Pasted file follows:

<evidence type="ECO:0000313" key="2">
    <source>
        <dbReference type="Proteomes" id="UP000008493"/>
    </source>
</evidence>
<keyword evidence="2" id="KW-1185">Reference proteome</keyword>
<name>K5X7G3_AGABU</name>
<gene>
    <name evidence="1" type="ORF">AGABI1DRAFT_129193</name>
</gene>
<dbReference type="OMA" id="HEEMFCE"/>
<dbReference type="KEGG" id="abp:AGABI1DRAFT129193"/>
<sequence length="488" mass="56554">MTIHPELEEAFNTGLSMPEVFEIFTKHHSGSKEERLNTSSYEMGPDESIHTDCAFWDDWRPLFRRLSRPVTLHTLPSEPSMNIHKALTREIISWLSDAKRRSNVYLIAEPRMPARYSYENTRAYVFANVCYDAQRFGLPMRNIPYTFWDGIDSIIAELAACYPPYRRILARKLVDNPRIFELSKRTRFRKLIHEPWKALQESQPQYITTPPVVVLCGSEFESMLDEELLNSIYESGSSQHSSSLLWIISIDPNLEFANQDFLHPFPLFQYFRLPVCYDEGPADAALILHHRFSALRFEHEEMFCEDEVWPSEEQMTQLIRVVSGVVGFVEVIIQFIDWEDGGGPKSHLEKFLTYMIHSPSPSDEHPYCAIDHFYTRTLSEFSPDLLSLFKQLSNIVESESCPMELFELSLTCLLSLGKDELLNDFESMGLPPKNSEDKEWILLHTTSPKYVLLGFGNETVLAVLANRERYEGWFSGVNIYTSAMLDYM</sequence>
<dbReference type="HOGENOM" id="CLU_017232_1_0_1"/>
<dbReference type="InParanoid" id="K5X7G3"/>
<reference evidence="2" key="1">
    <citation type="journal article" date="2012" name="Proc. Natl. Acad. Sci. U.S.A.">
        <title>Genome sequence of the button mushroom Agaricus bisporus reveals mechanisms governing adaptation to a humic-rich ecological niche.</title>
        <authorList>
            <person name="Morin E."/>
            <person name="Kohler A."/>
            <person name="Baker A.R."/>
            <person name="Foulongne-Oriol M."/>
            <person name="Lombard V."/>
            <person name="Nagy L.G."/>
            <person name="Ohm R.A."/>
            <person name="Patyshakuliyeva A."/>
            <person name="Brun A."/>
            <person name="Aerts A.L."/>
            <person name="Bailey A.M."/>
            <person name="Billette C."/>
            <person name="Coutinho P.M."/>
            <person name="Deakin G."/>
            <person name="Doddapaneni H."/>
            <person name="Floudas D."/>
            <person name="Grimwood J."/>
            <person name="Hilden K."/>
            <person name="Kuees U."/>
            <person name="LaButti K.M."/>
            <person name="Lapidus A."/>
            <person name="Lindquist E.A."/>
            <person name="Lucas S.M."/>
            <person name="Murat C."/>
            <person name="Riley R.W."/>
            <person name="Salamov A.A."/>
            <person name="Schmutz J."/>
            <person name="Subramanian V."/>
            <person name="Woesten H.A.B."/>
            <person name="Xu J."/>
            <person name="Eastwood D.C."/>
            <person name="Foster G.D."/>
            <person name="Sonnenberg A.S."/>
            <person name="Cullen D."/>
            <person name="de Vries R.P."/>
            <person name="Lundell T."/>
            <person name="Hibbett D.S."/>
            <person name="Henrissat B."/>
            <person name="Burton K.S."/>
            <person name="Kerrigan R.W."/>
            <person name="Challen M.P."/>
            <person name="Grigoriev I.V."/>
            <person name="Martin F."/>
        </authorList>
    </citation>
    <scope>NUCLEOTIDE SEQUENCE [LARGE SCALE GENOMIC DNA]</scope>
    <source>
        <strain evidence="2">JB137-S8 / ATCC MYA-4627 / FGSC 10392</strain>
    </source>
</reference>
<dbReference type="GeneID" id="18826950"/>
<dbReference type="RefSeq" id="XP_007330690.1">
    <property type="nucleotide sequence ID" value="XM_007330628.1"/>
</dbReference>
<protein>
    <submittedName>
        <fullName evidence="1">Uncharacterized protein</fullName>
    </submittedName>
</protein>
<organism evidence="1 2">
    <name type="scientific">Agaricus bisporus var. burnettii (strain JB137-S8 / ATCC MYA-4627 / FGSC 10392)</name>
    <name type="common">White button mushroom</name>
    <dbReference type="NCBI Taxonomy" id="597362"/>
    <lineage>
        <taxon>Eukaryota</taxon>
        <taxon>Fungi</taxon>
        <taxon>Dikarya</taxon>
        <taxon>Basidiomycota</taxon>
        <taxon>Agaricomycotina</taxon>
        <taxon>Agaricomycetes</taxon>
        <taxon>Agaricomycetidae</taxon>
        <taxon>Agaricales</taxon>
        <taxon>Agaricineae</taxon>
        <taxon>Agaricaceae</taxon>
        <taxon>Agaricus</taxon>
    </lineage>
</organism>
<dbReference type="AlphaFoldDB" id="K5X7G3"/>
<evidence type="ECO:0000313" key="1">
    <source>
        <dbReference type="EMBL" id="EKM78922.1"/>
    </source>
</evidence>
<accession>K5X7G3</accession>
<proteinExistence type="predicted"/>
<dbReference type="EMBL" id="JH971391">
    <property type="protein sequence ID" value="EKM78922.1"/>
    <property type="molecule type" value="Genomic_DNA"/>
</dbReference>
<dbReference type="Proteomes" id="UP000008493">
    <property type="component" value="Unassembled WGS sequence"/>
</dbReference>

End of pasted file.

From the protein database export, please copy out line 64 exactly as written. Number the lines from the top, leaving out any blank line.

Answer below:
    </citation>